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Are 3D Printed Homes the Future of Residential Construction?

Over the past 18 months, the new home market has faced a number of challenges, notably, the rise in building costs, shortage of building materials, supply chain issues, and access to qualified labor. These challenges are no doubt the direct effects of the Covid19 pandemic. With the demand for new homes is drastically outpacing the supply, innovative builders are turning to technology for solutions.

One innovative technology that is being applied to home building is 3D printing. This cutting-edge method is still in the early stages of use in residential construction, but more and more builders are testing it out. While acquiring the technology is still very pricey, the trade-offs are more cost-efficient building materials and reducing the need for skilled labor.

Consumer Interest in Purchasing 3D-Printed Homes

According to a recent survey conducted by Realtor.com and HarrisX, consumers are warming up to the idea of living in a 3D-printed home. The survey of just over 3,000 consumers found that 66% would consider living in one of these homes. Of the millennials in the survey, 75% said they would live in a 3D-printed house.

It appears that more and more consumers are becoming aware and comfortable with this up-and-coming method of homebuilding. Almost one-third of the survey respondents said they believe 3D printed homes will eventually replace the traditional methods of homebuilding.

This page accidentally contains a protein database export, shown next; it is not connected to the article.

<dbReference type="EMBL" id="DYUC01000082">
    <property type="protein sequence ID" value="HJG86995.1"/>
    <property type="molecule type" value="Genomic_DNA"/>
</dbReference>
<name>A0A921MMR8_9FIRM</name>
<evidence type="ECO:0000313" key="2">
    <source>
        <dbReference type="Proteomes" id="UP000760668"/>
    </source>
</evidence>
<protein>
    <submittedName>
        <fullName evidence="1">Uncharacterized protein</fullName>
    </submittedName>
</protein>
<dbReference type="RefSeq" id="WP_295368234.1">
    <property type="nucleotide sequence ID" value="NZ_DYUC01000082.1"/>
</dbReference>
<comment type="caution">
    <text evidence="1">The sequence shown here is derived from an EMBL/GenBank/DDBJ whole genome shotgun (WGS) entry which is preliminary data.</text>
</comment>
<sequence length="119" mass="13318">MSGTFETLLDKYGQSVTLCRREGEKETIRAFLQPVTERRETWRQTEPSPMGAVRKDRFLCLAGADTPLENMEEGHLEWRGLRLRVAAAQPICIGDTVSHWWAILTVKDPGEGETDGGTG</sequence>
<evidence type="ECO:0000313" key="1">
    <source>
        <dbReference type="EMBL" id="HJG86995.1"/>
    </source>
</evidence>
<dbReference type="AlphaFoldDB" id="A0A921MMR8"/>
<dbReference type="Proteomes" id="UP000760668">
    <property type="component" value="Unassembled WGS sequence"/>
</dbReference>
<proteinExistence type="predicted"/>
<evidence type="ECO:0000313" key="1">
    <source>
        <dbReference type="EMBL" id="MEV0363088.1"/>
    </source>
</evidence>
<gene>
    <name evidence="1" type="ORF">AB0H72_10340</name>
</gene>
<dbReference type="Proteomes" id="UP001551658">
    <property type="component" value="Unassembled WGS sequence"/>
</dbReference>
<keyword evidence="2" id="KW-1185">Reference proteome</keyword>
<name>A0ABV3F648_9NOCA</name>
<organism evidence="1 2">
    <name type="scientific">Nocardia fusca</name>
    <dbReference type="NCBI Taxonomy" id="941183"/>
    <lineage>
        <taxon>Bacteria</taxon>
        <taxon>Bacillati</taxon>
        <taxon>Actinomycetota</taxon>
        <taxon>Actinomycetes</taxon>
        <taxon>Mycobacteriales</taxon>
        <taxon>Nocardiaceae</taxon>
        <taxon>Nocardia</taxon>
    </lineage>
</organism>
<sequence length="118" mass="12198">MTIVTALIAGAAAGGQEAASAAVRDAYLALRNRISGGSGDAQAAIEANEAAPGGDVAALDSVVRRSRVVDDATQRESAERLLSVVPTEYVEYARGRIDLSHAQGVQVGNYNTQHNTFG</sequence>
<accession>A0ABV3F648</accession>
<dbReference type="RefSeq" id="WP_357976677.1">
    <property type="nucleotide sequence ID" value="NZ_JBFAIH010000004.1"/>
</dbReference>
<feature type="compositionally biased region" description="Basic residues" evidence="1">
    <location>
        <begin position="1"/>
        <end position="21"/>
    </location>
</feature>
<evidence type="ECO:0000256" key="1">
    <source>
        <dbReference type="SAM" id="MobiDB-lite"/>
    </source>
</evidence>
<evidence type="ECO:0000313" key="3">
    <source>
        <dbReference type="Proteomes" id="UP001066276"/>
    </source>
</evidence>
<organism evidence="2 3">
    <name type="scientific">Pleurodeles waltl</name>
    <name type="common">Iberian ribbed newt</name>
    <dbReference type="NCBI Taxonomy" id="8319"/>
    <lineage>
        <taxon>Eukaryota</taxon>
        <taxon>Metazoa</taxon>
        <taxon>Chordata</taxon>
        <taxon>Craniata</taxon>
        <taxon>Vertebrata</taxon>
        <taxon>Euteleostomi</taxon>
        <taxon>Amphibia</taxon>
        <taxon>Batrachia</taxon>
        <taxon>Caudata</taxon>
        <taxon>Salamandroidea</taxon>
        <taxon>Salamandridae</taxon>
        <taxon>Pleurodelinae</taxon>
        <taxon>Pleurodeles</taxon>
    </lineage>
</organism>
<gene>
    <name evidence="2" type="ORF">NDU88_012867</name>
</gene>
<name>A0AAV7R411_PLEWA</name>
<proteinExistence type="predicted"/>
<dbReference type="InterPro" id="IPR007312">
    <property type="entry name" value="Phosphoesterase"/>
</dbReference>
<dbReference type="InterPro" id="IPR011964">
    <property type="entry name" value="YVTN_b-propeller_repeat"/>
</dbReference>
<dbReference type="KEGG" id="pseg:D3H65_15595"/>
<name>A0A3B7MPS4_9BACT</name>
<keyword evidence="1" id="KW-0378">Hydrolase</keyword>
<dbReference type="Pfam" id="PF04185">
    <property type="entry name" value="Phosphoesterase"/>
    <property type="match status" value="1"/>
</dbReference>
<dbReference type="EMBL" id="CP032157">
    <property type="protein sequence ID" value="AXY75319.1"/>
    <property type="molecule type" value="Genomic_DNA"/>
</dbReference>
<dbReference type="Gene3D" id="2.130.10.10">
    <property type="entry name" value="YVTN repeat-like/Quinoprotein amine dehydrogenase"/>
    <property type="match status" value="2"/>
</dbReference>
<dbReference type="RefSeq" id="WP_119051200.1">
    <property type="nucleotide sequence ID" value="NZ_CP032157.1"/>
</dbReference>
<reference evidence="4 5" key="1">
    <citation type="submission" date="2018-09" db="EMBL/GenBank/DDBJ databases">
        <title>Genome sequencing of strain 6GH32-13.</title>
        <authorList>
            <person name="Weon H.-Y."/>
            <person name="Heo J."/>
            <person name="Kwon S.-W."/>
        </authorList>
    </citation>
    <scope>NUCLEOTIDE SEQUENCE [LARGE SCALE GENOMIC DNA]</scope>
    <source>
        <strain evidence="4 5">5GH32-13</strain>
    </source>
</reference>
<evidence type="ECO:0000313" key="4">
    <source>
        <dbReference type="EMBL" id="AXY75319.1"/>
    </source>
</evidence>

Top Factors to Persuade Consumers to Purchase a 3D Printed Home

There are several building challenges that 3D printing solves. Factors such as cost, energy efficiency, build time, and custom options give this new method many advantages over traditional methods. Here is how the importance of these factors ranked with the respondents in the Realtor.com survey.

  • Lower cost: 54%
  • Increased energy efficiency: 51%
  • More resistant to natural disasters: 42%
  • Faster to build: 41%
  • More customizable: 39%
  • Produces less waste than traditional building methods: 32%

 

Factors for purchasing a 3d printed home

Skeptics of 3D Printed Home Construction

According to this Realtor.com survey, not everyone is sold on the idea of 3D-printed homes. One-third of the respondents made it clear that they did not see 3D home printing as a viable option now or even in the future. Here are the main factors they cited as reasons why they thought this new technology wasn’t for them.

  • 36% want to wait and see how the technology pans out over time
  • 22% say they prefer the aesthetics of a traditional home
  • 22% believe it won’t last as long
  • 18% say they don’t want their home to look exactly like their neighbors’ homes

Printing a home in action

Pros and Cons of 3D Printing Homes

As 3D printing continues to grow in popularity and availability in residential construction, consumers will need to mull over the pros and cons of this option. Let’s take a look at those pros and cons.

Community of 3D Printed Homes

The Pros

Here are the top reasons why 3D printing is a good option for residential construction.